BBC Commercial Operations - Culture, Media and Sport Committee Contents

8  BBC Local Video Proposal (not a commercial activity)

106. In May 2008 the BBC submitted plans to the BBC Trust to provide a new, on-demand, local video service, delivered via fixed and mobile broadband internet connections. It came about from a challenge from the Trust for "BBC management to respond to licence fee payers wanting better local services".[207] The proposal would have provided local news and video content on 65 existing local BBC websites in England and Wales, at a cost of £68 million over four years. It would not have been a commercial activity: it would have been funded by the licence fee, without advertising or any other form of income generation.[208] However, the proposal was rejected by the BBC Trust in November 2008 "because it would not improve services for the public enough to justify either the investment of licence fee funds or the negative impact on commercial media".[209] Following a three month public consultation on its findings, the Trust confirmed its rejection of the proposal on 23 February 2009.[210]

107. The Trust's decision came after a Public Value Test (PVT), which incorporated a Market Impact Assessment (MIA; commissioned by the Trust but undertaken by Ofcom). The decision also came shortly after the Committee had itself investigated the merits and drawbacks of the proposal. In November 2008, during our oral evidence sessions in relation to the BBC's commercial operations, we took the opportunity to discuss the local video proposal with the newspaper and radio industries, and the BBC Trust and Executive.

108. The BBC's Director General told us that the local video proposal had been four years in the making, and had the potential to provide an enhanced local service—in particular an improved local news provision—for licence fee payers.[211] However, Ofcom concluded in its MIA that "the launch of the proposal would have a significant negative market impact on commercial providers".[212] This finding was reflected in the evidence we heard from the local media industry. Sly Bailey, the Chief Executive of Trinity Mirror plc, one of the UK's largest newspaper publishers, told us that the resources of the BBC would dwarf the budgets that the local press has to maintain their own websites, forcing many of them out of business. She informed us that the local press is already "absolutely inundated with competition".[213] Trinity Mirror closed 44 local newspapers in 2008 (140 of its local newspapers continue to operate).[214]

109. Meanwhile, RadioCentre, the industry body for commercial radio, told us that the proposed service would have a "devastating" impact on local radio stations. Its Chief Executive said last July that 40% of local radio stations are already unprofitable and that some are beginning to hand their licences back.[215] Despite this, RadioCentre report that the local news market is already well served, with the average commercial radio station broadcasting 22 news bulletins per day.[216]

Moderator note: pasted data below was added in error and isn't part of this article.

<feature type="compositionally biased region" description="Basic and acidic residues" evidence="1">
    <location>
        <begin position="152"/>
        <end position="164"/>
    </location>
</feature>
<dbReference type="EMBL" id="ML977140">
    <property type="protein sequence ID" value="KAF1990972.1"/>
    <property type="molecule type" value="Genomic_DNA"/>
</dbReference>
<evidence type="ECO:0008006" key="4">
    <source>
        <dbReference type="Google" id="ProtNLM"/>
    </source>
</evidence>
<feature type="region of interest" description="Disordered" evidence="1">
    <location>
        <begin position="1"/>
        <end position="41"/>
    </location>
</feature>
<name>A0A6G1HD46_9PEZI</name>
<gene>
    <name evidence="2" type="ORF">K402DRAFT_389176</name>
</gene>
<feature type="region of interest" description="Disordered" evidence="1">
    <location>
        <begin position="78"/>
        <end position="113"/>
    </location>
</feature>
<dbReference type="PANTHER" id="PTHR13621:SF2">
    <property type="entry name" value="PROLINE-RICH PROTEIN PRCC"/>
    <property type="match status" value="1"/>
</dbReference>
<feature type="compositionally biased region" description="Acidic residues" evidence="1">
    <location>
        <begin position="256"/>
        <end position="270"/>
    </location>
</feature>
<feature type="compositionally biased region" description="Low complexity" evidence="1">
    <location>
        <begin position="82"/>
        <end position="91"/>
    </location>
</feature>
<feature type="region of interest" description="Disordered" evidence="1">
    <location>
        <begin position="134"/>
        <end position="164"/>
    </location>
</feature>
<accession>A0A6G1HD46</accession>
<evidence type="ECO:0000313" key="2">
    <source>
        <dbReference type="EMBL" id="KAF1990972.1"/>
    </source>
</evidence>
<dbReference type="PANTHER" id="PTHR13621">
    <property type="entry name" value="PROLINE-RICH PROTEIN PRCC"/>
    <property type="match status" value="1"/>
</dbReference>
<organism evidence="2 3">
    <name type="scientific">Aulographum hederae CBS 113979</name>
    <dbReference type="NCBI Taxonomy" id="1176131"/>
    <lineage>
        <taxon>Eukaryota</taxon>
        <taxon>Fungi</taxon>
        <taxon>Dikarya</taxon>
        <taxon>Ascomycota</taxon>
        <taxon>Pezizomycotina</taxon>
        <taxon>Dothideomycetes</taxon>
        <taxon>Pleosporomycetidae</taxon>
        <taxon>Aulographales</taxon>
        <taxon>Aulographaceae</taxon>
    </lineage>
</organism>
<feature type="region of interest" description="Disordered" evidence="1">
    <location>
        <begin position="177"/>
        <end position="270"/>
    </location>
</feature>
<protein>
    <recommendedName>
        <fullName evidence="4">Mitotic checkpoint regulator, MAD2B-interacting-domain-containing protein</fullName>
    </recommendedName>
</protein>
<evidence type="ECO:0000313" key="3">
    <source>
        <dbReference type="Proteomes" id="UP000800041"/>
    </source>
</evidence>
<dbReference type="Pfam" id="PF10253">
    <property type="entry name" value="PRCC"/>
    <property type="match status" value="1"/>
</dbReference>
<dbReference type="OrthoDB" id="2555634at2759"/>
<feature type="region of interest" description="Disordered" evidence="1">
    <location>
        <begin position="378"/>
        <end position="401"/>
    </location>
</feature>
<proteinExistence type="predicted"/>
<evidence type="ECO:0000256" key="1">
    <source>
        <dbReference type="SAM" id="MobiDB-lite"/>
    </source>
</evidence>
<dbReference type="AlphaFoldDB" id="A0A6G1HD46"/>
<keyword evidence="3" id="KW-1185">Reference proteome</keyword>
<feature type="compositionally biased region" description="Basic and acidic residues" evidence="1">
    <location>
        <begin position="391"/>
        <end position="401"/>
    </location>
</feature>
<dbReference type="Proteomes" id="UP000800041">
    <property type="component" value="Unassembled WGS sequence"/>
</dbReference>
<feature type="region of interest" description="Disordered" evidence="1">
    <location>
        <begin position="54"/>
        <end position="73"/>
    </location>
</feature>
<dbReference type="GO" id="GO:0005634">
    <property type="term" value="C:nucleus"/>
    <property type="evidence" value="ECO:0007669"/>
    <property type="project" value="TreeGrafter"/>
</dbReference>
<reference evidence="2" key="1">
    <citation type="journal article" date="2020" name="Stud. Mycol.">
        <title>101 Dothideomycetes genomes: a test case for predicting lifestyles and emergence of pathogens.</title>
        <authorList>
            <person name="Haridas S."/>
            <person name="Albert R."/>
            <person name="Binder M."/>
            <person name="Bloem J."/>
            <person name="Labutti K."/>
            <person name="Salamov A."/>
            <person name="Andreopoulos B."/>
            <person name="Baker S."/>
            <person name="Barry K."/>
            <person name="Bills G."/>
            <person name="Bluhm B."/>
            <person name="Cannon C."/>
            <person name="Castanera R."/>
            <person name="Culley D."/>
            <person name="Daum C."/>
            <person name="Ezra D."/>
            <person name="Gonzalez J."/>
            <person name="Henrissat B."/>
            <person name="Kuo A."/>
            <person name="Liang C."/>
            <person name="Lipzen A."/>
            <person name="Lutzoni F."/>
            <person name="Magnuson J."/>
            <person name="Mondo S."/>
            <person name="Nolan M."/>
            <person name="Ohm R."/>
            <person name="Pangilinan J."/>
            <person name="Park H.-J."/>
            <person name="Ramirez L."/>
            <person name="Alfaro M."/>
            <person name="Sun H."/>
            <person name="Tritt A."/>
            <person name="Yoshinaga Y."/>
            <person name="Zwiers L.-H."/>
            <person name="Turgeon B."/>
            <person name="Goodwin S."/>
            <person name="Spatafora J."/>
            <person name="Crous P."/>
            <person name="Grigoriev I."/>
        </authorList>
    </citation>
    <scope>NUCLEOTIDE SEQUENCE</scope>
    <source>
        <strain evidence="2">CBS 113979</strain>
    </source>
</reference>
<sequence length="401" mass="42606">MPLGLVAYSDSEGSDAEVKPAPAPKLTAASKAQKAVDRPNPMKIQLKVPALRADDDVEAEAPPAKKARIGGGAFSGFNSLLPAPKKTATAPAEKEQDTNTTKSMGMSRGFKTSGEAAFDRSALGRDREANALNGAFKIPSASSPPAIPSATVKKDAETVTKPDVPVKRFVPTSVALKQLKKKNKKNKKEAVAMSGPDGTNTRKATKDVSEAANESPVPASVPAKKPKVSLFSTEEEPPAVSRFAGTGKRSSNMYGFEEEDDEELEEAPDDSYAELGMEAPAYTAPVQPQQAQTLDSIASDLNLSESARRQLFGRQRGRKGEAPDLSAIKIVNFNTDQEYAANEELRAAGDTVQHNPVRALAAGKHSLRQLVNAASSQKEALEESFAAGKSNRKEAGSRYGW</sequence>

110. A total of £1.32 million was spent developing and assessing the local video proposals, although this does not include the cost of the time spent on the project by BBC staff, which the BBC was unable to accurately estimate.[217] However, it does include £814,604 charged by Ofcom for its role in the PVT, the Market Impact Assessment. This cost was substantially more than a "usual" MIA, "due to the complexity introduced by the need to assess multiple markets" (i.e. the need to assess the impact in several of the local geographic markets that the 65 new services would cover).[218]

111. We recognise the benefits that the proposed local online video service could have brought to consumers, but agree with the Trust's conclusion that these were insufficient to warrant the very significant adverse impact on commercial competitors. At a time when local commercial media services are under extreme pressure, the BBC should be looking to help rather than hinder local newspapers and radio stations. We therefore welcome the Trust's decision to reject the plans, and we hope that this example sets a precedent whereby the BBC gives necessary consideration to its impact on the rest of the marketplace. Indeed, it is apparent that this decision does not necessarily spell the end of the BBC's ambitions in this area, and the Trust must continue to exercise caution when reviewing any revised plans. At the same time, we encourage the commercial media sector to continue to seek to raise its game in spite of the difficult economic circumstances, and continually improve the products aimed at local audiences.

207   "BBC Trust begins public value test of BBC local video proposal", BBC Trust press release, 24 June 2008 Back

208   Q 162 Back

209   "BBC Trust rejects local video proposals", BBC Trust press release, 21 November 2008 Back

210   "BBC Trust rejects local video proposals", BBC Trust press release, 23 February 2009 Back

211   Q 162 Back

212   Ofcom, Market Impact Assessment of the BBC's Local Video Service, 21 November 2008 Back

213   Q 81 Back

214   Q 72; Trinity Mirror plc, Back

215   "Commercial radio attacks BBC local online video plans", The Guardian, 16 July 2008 Back

216   Radio Centre, Action Stations: The Output and Impact of Commercial Radio, July 2008, p 38 Back

217   Ev 137-138. The evidence provided by the BBC in January did not represent the final cost as the process was ongoing. However, the BBC subsequently confirmed that the final cost was £1,317,278.  Back

218   Ev 138 Back

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Prepared 7 April 2009